Using the interference siRNA system, we then inactivated PSF to identify its role in caspase-8 activation. As observed in Figures 5A and 5B, the expression of PSF was significantly reduced in macrophages transfected with siRNA. Figures 5C and 5D show that inactivation of PSF leads to a significant reduction of caspase-8 protein in macrophages.

Figure 5
Macrophage transfection with siRNA.

ALO17, a protein of unknown function, has recently been described as a novel fusion partner of ALK [24]. We used fluorescent labeling of ALK to examine whether it formed fusion with ALO17. ALK was not expressed in M. tuberculosis-infected macrophages, as determined by fluorescence microscopy and RT-PCR using primers designed for the fused transcripts, as previously described [25]. Real-time PCR was also performed for the expression of ALO17. During M. tuberculosis wild-type infection of macrophages, ALO17 gene showed 5.3-fold higher expression over the uninfected control.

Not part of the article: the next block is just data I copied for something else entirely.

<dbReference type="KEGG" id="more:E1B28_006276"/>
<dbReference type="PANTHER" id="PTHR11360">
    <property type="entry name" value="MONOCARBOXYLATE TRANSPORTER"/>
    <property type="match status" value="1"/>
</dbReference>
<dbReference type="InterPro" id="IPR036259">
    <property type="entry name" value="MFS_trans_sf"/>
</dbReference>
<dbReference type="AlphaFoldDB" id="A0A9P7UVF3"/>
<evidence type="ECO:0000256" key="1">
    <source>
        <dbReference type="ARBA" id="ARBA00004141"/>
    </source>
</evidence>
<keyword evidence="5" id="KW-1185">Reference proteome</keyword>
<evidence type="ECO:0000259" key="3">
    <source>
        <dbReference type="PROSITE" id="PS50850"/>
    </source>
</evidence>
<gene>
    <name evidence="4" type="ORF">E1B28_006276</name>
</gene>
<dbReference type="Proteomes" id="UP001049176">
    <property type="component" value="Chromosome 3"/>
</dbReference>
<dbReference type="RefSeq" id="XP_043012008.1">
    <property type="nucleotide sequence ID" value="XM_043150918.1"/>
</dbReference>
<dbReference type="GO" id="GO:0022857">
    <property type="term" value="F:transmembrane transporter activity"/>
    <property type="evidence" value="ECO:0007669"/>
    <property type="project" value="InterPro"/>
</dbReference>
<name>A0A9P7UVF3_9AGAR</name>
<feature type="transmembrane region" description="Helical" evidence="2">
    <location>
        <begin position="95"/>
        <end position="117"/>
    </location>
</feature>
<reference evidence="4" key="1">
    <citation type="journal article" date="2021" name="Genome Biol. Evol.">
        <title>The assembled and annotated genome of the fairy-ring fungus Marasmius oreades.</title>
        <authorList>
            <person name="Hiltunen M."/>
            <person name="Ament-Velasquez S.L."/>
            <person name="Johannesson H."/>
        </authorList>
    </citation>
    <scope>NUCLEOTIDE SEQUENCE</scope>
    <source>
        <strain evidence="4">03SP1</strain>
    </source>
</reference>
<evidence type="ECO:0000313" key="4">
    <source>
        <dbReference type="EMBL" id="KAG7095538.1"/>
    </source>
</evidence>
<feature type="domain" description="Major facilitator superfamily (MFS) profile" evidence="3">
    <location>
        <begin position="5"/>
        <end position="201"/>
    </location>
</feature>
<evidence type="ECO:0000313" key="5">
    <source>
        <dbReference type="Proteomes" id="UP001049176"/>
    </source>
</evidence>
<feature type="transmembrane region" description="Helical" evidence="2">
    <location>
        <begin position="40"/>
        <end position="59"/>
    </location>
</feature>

Survival in macrophages

To verify the differences in macrophage survival during 31G12 and the wild-type bacterium infection, intracellular bacteria were cultured from detached (apoptotic) and attached macrophages at two different time points. The results (Table 5) show that, while the wild-type bacterium grows within attached macrophages, the 31G12 mutant loses viability over time in apoptotic macrophages, demonstrating attenuated phenotype.

Table 5
Mutants with impaired ability to inhibit apoptosis have an attenuated phenotype in macrophages.

Intrinsic pathway of apoptosis and macrophage necrosis